Mavis Gary is a mid-30s writer for a young adult novel about prep school in which she doesn’t receive credit. It’s a series of books created by another author and poor Mavis is just the invisible pen, always forced to prove her involvement whenever doubts arise. Despite a 30-second work commute from the bedroom to the living room, Mavis detests her job. In fact, Mavis pretty much hates life. She lives in the bright lights-big city tundra known as Minneapolis, and makes enough money to buy cool cars like the Mini-Cooper, but Mavis can’t get over the fact that this is a far cry from her Princess-like super-status back in high school. The now-divorced Mavis is a bitter bean, and never imagined her life would end up this…empty.
So when this woefully empty life is interrupted by a picture of a baby, Mavis goes berserk, – the reason being that this is Buddy Slade’s baby. Buddy, ya see, was Mavis’ high school sweetheart, the one perfect thing she had in her life. And now here he’s gone, accidentally including Mavis on some mass e-mail send-out of his new baby’s picture. Mavis is so upset and thrown by Buddy’s budding familial life, that she inexplicably jumps in her Mini-Cooper and races back to her hometown, where she concocts a scheme to win Buddy back.
Once home, Mavis runs into the sweet but slightly clingy Matt Freehauf, an overweight bear of a guy who used to go to school with Mavis, though the two never had any history of communication. Mavis ran in different circles. Matt ran in his own square. As if being a high school nobody wasn’t bad enough, Matt was the victim of gay-bashing, and was beaten within an inch of his life, even though the beaters later found out Matt wasn’t gay. Never fully recovered, Matt must now limp around with a permanent crutch. Despite Mavis’ best attempts to avoid any contact with Matt, the two begin hanging out by default (brought on mainly by Mavis’ need to get drunk with someone).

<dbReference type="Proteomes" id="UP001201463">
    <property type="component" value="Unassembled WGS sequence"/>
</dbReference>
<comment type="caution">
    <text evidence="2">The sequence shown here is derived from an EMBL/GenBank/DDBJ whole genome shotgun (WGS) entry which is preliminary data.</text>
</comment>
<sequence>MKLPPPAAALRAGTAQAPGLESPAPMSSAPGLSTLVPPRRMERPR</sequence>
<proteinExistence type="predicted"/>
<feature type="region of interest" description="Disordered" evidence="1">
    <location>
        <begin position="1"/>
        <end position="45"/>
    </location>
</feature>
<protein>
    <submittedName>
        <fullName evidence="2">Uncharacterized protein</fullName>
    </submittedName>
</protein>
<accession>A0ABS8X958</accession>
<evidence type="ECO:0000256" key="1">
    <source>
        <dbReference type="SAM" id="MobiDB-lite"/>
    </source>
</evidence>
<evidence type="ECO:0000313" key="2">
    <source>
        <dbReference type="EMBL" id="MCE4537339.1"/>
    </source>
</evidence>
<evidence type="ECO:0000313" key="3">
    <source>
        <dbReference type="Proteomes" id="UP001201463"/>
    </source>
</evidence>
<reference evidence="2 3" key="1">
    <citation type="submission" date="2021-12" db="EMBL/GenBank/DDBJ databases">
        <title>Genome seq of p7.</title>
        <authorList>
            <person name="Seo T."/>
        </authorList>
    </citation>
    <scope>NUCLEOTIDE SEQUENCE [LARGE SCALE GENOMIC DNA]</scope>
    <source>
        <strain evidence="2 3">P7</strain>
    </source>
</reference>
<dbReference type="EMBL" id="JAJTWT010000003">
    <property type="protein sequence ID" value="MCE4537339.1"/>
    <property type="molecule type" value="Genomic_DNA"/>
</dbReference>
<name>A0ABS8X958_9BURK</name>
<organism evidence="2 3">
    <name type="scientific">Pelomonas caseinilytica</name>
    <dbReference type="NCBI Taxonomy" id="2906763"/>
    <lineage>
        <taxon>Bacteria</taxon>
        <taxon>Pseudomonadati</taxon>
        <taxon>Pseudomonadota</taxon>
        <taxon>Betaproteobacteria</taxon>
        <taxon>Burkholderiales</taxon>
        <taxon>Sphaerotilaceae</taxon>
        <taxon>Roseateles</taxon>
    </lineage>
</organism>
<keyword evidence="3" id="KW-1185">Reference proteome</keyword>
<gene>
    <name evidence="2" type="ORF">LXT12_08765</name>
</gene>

Through pure determination, Mavis is able to get Buddy to spend a couple of lunches with her, yet is totally oblivious to the fact that he has no interest in her at all. This leads to a series of increasingly pathetic encounters between the two, where Mavis’ blatantly desperate advances clash with the standoffish Buddy in a way that made Allie dumping Kasey in the middle of the arctic after he said he’d guard and protect her heart seem like a marriage proposal. No matter how much Mavis bats her eyes, no matter how low-cut her top is, no matter how shamelessly she flirts, it’s clear she has absolutely no shot with this man, and everyone sees it except for her.
As Buddy becomes less and less interested in making time for Mavis, the main relationship shifts over to Mavis and Matt, which is really the strength of the screenplay. I know the gay-bashing thing sounds a little forced, but Cody really makes it work, as Matt is a fully-fleshed out character. And even though we’ve seen the “high school princess and nerd reunite in present day” storyline before, I guarantee you, you’ve never seen it like this.